Morocco warns Europe about ‘fortress’ mentality on migration

Morocco is under pressure from Spain to halt illegal immigration. (AFP/File)
Updated 03 November 2018
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Morocco warns Europe about ‘fortress’ mentality on migration

  • Morocco has found itself under increasing pressure from its European partners, particularly Spain, to help stem the number of migrants crossing into Spanish enclaves in north Africa

PARIS: Morocco’s Foreign Minister Nasser Bourita has warned Europe against developing a “fortress” mentality to immigration from Africa, while promising his country is doing everything possible to control its borders.

Morocco, which nationals of many African states can visit without visas, has become a major gateway for sub-Saharan migrants into Europe, with 47,000 entering Spain from the north African coast in 2018, four times the number for the whole of last year.

The main reason is changes to smuggling routes favored by human traffickers, who have switched their operations progressively from Turkey or Libya to Morocco over the last three years.

In an interview with AFP, Bourita urged European politicians not to stoke fears about immigration and understand the problems of the poor countries where many migrants originate, as well as transit nations like Morocco.

“For as long as Europe chooses a security approach, that will favor illegal migration. If Europe turns itself into a fortress, there will be new ways of getting round the controls,” he said.

The EU has put forward a migration strategy that includes increased development aid to tackle poverty in Africa, but anti-immigration, far-right politicians promising to seal borders are gaining ground continent-wide.

Italy’s new populist government, which includes figures from the far-right League party, has taken the lead in promising mass expulsions and a new hard line on arrivals.

“There’s no longer a cool-headed discussion to find solutions. People try to exploit the issue for gains elsewhere,” Bourita said in a telephone interview.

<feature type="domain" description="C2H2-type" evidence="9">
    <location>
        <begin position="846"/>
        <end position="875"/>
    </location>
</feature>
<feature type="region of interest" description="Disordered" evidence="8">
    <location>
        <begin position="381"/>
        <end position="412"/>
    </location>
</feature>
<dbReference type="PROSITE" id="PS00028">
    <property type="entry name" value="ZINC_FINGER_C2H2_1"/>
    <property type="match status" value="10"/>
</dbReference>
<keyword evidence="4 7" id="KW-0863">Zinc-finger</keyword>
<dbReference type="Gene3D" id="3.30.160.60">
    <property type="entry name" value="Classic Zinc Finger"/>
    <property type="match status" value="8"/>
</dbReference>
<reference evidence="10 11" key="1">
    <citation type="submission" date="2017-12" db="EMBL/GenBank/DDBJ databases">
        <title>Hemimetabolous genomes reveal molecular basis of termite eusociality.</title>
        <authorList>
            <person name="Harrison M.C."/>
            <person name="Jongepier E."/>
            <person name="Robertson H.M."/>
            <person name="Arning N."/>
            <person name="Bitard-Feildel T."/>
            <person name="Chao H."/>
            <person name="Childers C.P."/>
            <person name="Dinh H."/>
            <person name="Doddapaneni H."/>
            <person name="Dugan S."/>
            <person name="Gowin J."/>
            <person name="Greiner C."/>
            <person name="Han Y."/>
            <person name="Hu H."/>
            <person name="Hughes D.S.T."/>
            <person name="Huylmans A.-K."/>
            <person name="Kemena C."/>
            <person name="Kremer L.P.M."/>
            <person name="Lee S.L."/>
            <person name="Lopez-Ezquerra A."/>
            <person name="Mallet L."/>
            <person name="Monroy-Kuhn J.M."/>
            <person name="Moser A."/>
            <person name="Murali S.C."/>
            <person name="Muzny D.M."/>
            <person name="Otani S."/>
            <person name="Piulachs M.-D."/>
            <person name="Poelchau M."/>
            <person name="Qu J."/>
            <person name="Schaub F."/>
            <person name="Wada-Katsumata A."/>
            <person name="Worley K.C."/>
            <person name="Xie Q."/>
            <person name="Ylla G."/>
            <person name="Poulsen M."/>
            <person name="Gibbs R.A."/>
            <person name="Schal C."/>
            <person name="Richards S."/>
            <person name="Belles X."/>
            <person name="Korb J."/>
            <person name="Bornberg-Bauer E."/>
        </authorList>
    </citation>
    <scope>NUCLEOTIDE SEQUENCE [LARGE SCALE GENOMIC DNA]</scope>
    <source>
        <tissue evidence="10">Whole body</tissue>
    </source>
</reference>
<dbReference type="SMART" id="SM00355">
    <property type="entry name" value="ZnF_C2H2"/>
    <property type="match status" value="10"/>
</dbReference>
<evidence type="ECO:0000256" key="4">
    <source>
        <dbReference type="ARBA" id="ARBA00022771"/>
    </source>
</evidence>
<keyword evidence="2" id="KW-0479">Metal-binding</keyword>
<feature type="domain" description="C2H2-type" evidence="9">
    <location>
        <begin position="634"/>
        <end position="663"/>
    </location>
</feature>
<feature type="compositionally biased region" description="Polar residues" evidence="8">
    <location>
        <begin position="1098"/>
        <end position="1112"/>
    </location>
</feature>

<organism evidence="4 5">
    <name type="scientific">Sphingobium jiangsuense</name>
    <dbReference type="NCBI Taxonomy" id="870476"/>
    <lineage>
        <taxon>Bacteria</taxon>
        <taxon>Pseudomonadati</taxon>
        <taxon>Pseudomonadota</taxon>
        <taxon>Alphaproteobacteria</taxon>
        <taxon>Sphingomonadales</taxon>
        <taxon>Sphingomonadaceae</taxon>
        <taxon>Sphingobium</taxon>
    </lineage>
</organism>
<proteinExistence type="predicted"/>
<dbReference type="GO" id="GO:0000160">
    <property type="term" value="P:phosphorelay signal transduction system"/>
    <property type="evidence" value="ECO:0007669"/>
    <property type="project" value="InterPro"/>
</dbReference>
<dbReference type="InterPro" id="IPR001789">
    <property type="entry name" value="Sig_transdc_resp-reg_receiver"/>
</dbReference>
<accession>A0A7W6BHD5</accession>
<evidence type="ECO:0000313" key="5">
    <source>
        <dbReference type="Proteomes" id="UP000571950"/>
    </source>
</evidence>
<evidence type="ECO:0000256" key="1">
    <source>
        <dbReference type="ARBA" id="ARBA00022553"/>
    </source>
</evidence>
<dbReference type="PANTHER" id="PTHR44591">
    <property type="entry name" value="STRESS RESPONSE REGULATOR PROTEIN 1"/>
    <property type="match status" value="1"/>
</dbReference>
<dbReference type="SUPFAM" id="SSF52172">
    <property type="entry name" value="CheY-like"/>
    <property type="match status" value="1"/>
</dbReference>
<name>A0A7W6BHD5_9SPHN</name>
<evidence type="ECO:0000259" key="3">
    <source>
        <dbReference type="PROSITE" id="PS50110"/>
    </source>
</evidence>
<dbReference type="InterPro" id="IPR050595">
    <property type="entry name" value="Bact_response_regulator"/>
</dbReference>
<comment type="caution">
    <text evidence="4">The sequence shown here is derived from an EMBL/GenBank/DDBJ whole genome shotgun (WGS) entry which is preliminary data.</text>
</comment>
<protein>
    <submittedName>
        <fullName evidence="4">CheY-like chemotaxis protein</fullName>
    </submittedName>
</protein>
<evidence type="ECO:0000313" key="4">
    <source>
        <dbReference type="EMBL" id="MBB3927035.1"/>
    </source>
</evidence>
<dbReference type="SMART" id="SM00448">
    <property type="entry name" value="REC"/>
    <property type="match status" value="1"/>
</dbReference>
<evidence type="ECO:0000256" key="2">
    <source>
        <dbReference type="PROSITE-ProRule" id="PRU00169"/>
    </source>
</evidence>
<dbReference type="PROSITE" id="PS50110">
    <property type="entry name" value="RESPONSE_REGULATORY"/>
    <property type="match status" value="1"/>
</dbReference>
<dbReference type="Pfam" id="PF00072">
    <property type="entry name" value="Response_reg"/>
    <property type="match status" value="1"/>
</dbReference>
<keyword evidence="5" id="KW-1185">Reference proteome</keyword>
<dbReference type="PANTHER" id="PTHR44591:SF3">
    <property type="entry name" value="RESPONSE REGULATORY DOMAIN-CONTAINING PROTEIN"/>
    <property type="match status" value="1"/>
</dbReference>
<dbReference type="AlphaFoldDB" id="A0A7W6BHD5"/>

Morocco has found itself under increasing pressure from its European partners, particularly Spain, to help stem the number of migrants crossing into Spanish enclaves in north Africa or crossing the Mediterranean. It has also faced criticism for either doing too little to crack down on human traffickers, or for the methods used to move sub-Saharan Africans away from its northern coast.

“All the pressure shouldn’t be on transit countries, that European countries say from their own comfortable positions ‘you are mistreating migrants’ or ‘you are too slack, it’s a problem’,” Bourita said. 

“Everyone has a responsibility.”

The European Union agreed to an extra $62 million in funding for Moroccan and Tunisia border controls in August, while further aid is reportedly under discussion.

Some analysts believe the kingdom is using its leverage with Europe behind closed doors.

This could see it demand more money for security and economic development, or by using the issue in other diplomatic negotiations such as over the status of the disputed Western Sahara region, or fishing and agricultural deals with the EU.

Increased arrivals from Morocco “may have been part of a Moroccan strategy to heighten the EU’s awareness of its importance as a migration partner, with a similar aim of potentially increasing financial aid,” analyst Chloe Teevan at the European Council on Foreign Relations wrote last month.

Turkish President Recep Tayyip Erdogan has openly used this strategy, warning Europe repeatedly that he would open the gates and allow millions of refugees and migrants to start crossing the Mediterranean again.

The EU signed a controversial — but effective — deal with Turkey in 2016 tied to aid of €3 billion to stop the flow of migrants. It has also negotiated with Libya and Egypt, other countries with poor human rights records, with the same goal.

Bourita denied that Morocco was asking for anything in return for its cooperation with the EU, saying it was acting in its own national interest and to show goodwill toward its European partners.

“There is an offer from Europe to help us in our efforts and Morocco has taken note of this, but Morocco is not there to negotiate anything,” he said, declining to talk about the amount of additional aid being discussed.

Moroccan authorities say 54,000 attempts by migrants to cross to Europe were foiled between January and the end of August.

“Things are going in the right direction,” he said. “There are real results.”


Deadly attack on US forces leaves Syria town fearful for future

The residents of Manbij fear more Daesh attacks. (AFP)
Updated 24 min 22 sec ago
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Deadly attack on US forces leaves Syria town fearful for future